The Indian government has managed the inflation numbers, if not inflation. This should make it somewhat easier for the RBI to take a pause in interest rate hikes. Markets are keenly watching for signals from our central bank as it goes public with its credit policy today. Out in the daily business of buying and selling bonds, RBI has been busy providing support to bond prices, by buying them up, and keeping bond yields down - the benchmark 10-year yield is being capped at 8.1%. This is the yin, or the soft, approach to banking.
From the point of view of banks, though, there is another dynamic they have to deal with, which is the depositor. Businesses are clealy hugry for cash, and credit is growing at 23% per annum. However, depositors are signalling that bank deposits are not attractive at current rates, and the deposit growth in banks is trending at less than 15%. This is a huge gap, and it cannot be made up by equity capital alone - banks will have to raise deposit rates; and then, to retain their margins, they will have to raise loan rates. This the hard, yang reality of banking in a nation where inflation is running high.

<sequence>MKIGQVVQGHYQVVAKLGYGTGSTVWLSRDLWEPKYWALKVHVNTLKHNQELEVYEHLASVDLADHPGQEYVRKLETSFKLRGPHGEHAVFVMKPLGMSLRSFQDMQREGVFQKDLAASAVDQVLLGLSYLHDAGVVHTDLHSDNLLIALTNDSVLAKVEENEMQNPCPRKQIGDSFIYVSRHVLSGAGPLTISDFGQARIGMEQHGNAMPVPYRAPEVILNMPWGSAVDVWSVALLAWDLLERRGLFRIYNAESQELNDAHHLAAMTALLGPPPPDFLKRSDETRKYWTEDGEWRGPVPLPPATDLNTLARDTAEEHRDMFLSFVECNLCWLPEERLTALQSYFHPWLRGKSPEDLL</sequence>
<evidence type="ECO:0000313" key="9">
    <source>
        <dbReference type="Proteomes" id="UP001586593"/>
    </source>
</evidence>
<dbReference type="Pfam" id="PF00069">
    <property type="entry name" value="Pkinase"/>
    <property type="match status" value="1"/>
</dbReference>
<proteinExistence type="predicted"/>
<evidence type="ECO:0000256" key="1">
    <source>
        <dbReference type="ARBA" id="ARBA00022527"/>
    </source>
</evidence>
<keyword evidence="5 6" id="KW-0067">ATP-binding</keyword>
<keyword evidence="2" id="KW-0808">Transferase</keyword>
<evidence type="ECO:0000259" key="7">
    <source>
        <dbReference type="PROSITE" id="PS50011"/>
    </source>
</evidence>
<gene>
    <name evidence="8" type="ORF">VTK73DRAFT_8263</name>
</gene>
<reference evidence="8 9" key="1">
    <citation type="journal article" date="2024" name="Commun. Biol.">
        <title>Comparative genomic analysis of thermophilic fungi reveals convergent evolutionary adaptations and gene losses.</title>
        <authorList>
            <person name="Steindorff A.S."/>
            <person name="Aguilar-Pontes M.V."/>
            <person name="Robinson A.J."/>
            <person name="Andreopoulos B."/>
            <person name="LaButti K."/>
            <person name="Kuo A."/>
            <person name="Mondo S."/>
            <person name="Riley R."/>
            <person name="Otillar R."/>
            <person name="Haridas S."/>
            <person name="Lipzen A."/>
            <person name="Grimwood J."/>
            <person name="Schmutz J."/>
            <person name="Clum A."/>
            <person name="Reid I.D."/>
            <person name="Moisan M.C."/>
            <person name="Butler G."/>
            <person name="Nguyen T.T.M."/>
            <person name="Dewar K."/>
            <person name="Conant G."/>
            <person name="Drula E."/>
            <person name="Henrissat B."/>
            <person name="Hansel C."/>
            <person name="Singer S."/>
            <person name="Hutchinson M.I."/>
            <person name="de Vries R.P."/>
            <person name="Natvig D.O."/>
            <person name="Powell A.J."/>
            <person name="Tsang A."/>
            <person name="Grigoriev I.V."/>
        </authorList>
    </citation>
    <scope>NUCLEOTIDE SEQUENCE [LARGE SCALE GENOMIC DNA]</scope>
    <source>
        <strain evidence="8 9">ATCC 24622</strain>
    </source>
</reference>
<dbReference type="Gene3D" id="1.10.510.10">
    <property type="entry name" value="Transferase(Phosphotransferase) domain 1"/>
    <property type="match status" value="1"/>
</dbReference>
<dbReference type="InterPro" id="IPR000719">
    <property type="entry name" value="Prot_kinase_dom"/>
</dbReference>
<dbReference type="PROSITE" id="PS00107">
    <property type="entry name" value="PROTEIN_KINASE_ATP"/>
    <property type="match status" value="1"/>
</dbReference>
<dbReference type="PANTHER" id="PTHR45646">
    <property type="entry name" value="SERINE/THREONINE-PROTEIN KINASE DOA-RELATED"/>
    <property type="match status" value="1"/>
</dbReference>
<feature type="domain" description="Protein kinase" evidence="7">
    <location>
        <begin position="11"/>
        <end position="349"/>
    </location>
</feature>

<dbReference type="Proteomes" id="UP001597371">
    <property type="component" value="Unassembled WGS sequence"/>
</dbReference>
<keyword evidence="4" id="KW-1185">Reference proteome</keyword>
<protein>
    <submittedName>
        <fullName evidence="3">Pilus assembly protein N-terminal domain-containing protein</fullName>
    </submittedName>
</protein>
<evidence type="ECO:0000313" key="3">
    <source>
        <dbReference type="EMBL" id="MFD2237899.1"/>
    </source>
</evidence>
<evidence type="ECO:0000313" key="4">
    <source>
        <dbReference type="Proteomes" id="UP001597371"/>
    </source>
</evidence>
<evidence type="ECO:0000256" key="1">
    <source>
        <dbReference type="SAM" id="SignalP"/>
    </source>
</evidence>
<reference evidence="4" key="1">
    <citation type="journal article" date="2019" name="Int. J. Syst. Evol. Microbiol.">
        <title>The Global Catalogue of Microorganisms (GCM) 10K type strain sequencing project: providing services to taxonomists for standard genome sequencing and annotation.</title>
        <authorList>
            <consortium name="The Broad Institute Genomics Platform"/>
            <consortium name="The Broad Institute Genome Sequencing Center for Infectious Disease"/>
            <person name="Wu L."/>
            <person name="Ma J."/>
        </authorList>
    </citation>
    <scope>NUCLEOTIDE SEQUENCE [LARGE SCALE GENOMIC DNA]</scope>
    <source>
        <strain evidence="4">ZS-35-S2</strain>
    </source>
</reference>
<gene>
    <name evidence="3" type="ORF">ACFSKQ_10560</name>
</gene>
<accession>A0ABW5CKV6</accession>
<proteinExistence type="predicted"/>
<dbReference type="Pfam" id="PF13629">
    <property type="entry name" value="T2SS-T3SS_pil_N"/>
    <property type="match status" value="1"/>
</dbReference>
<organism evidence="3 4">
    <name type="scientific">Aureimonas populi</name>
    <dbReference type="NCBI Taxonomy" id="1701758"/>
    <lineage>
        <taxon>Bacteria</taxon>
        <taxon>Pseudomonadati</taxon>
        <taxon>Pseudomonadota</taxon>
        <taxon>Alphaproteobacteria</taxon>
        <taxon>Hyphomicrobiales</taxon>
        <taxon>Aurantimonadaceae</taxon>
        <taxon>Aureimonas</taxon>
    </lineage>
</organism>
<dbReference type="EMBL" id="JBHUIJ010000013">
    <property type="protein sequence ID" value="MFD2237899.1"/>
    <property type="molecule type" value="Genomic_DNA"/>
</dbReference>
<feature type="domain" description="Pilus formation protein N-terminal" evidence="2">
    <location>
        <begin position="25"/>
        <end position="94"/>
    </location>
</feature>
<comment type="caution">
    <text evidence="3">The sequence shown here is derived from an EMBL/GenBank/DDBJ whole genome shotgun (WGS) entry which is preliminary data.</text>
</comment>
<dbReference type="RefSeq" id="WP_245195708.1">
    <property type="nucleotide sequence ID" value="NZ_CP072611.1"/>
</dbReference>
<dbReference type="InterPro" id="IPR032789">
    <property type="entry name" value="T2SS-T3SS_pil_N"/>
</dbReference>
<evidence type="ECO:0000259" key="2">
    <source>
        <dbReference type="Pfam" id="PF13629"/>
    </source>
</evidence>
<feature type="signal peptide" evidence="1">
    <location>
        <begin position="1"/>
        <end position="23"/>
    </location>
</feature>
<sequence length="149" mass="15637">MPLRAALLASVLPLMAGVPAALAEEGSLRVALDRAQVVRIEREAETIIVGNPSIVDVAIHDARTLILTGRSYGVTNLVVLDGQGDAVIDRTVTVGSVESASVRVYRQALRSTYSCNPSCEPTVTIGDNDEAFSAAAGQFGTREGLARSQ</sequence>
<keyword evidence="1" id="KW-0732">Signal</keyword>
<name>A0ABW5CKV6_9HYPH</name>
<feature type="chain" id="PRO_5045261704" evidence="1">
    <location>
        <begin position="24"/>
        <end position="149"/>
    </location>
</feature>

Irrespective of whether, and when, RBI raises rates, India will have to move up the interest rate curve as long as inflation is not contained. A pause in interest rate hikes by the RBi may take some pressure off banking stocks, but this should be seen as an opportunity to exit the sector before a new slide sets in.